Santa Giacinta is a mid 20th century confraternity chapel at Via Casilina Vecchia 19 in the Tuscolano quarter.
The dedication is to St Hyacintha Mariscotti, and is unique in Rome.
The chapel belongs to the Cittadella della Carità or "Little City of Charity", which is the operational headquarters of Caritas Roma.
In the 19th century, Roman Catholic outreaches to needy people in society were dominated by locally based confraternities and by active congregations of consecrated religious. The latter were, in the main, were the only charitable bodies working at regional, national or international levels.
This changed in the early 20th century, when the advantages of co-ordinating secular charitable activities became obvious. The first national Caritas organisation was founded in Germany in 1897 by Fr Lorenz Werthmann, and the establishment of similar bodies in other countries led to the foundation of an international umbrella organisation in 1924, the Caritas Internationalis.
Perhaps because it was already well served by religious charitable outreaches, Italy was late in joining. Caritas Italiana was only founded in 1971, at the point when it was becoming clear that the active congregations of religious were beginning to decline. Caritas Roma was founded at the diocesan level in 2014, and took over the Cittadella della Carità.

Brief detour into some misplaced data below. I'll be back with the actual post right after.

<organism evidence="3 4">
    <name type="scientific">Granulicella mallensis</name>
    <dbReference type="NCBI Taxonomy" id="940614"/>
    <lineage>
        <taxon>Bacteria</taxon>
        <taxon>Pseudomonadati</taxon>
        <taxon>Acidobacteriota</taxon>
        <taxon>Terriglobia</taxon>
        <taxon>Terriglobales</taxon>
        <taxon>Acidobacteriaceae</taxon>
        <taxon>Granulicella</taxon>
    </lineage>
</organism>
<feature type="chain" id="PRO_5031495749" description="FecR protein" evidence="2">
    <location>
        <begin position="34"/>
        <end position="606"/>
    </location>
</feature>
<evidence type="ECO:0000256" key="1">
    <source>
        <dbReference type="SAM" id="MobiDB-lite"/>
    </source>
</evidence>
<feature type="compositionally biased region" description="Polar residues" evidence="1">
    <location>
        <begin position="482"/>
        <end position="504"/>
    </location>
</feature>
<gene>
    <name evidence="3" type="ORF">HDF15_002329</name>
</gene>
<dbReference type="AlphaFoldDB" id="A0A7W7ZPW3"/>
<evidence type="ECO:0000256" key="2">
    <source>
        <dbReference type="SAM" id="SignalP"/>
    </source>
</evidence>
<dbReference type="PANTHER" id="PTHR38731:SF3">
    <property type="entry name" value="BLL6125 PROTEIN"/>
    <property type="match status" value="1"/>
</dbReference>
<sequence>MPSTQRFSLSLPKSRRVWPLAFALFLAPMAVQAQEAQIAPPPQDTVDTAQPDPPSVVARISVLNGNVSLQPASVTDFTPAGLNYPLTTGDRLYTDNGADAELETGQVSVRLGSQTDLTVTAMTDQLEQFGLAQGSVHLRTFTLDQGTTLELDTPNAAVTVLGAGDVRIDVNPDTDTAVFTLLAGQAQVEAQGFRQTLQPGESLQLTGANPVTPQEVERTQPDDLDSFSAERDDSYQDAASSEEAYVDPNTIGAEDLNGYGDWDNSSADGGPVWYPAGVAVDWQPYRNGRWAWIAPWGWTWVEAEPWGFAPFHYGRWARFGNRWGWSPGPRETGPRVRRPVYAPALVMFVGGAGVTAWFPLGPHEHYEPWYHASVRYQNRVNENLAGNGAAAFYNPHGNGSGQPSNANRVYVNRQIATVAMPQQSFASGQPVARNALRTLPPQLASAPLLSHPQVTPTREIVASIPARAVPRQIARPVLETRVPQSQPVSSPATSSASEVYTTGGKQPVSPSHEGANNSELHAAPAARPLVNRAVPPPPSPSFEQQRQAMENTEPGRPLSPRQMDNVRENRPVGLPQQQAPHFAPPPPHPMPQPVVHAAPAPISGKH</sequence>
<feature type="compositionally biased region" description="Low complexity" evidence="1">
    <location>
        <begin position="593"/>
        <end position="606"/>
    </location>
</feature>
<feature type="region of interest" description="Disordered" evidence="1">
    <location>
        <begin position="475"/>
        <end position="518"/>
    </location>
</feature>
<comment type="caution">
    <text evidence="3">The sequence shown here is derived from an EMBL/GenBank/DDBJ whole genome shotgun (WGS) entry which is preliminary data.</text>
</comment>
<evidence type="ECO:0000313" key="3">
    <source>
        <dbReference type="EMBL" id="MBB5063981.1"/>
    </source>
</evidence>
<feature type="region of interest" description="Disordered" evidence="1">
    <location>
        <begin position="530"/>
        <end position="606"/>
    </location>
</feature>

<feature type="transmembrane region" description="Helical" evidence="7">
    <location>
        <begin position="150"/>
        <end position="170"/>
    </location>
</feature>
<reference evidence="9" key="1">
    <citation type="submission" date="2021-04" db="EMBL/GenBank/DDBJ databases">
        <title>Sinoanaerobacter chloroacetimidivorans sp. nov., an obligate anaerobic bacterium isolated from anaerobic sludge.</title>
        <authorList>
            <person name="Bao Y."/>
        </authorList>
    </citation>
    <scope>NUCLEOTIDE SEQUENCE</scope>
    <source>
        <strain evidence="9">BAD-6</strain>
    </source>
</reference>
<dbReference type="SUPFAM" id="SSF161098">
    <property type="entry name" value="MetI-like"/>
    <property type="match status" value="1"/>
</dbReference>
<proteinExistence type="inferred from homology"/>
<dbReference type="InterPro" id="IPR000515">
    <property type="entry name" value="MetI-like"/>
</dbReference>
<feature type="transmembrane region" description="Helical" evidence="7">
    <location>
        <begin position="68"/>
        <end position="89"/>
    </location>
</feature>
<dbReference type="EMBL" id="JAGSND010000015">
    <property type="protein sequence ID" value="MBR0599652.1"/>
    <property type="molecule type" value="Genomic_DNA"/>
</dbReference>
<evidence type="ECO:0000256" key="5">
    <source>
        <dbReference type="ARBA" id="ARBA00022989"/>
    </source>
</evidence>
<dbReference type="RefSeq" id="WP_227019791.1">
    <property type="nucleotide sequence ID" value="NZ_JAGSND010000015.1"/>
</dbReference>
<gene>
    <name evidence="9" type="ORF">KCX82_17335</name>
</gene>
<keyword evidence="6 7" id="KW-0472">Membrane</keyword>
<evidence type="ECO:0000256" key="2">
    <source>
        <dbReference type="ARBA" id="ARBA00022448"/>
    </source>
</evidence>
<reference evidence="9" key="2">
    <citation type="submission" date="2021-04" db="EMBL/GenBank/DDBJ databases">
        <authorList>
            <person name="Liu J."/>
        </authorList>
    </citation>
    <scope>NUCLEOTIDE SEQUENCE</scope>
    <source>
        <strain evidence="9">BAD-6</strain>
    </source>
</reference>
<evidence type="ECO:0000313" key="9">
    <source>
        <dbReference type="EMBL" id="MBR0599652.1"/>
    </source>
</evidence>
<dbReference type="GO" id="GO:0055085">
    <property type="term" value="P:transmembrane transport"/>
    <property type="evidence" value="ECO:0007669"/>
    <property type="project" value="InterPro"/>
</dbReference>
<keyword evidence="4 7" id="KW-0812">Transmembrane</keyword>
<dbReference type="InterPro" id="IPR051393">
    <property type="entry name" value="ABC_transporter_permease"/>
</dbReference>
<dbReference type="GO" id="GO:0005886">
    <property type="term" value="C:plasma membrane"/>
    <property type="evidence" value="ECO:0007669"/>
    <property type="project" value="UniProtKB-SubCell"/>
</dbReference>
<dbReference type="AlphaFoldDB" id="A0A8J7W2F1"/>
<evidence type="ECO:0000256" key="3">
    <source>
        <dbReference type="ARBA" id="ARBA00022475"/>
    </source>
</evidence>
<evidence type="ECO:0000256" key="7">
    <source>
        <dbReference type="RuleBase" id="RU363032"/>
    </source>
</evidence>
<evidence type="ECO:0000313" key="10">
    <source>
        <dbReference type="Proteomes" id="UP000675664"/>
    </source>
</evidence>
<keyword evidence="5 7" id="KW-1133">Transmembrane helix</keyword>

Layout and fabric Edit
The Cittadella occupies a constrained site next to a main railway line, and can be hard to find. It comprises several wings with one, two or three storeys, in a bland and vaguely vernacular style. These are arranged around two courtyards, unfortunately but necessarily given over to car parking. The chapel, which is completely free-standing, is in the eastern courtyard. Its façade is visible from the street.
This is a very simple building, in brick rendered in a pale orange and on a short rectangular plan. There is no external division into bays, but each side wall has a pair of round-headed windows well apart. The roof is pitched and tiled, with a hip over the sanctuary.
The gabled façade is actually false, since the roof behind it is lower and the nave narrower. It is very simple, and is mostly in blank walling.
The single entrance has one order of roll-molding framing the door. Above is a large semi-circular lunette panel (not a proper tympanum) which has a thin protruding archivolt in little tiles. The panel contains a fresco painting of Christ and the Apostles with the Samaritan Woman at Jacob's Well. The panel is flanked by a pair of round-headed windows, with matching tile archivolts like eyebrows.
Above is a large circular panel with another fresco, painted to resemble a wheel window with eight sectors. The top four sectors have New Testament scenes relating to charity, and the bottom four Old Testament ones.
There is a very simple gabled campanile on the tip of the main gable, melded with it and having a round-headed opening for a single bell.
The interior background décor is in white, with the open roof in darkly stained wood. A wooden dado of the same hue occupies the walls of the sanctuary bay.
The nave side walls feature large framed monochrome frescoes of Biblical scenes, in a neo-Renaissance style. These are separated by Corinthian pilasters in what looks like yellow marble, but is probably not. They support a protruding roofline entablature.
The altarpiece fresco, in the same style as those of the nave, features St Hyacintha having a vision of the Cross.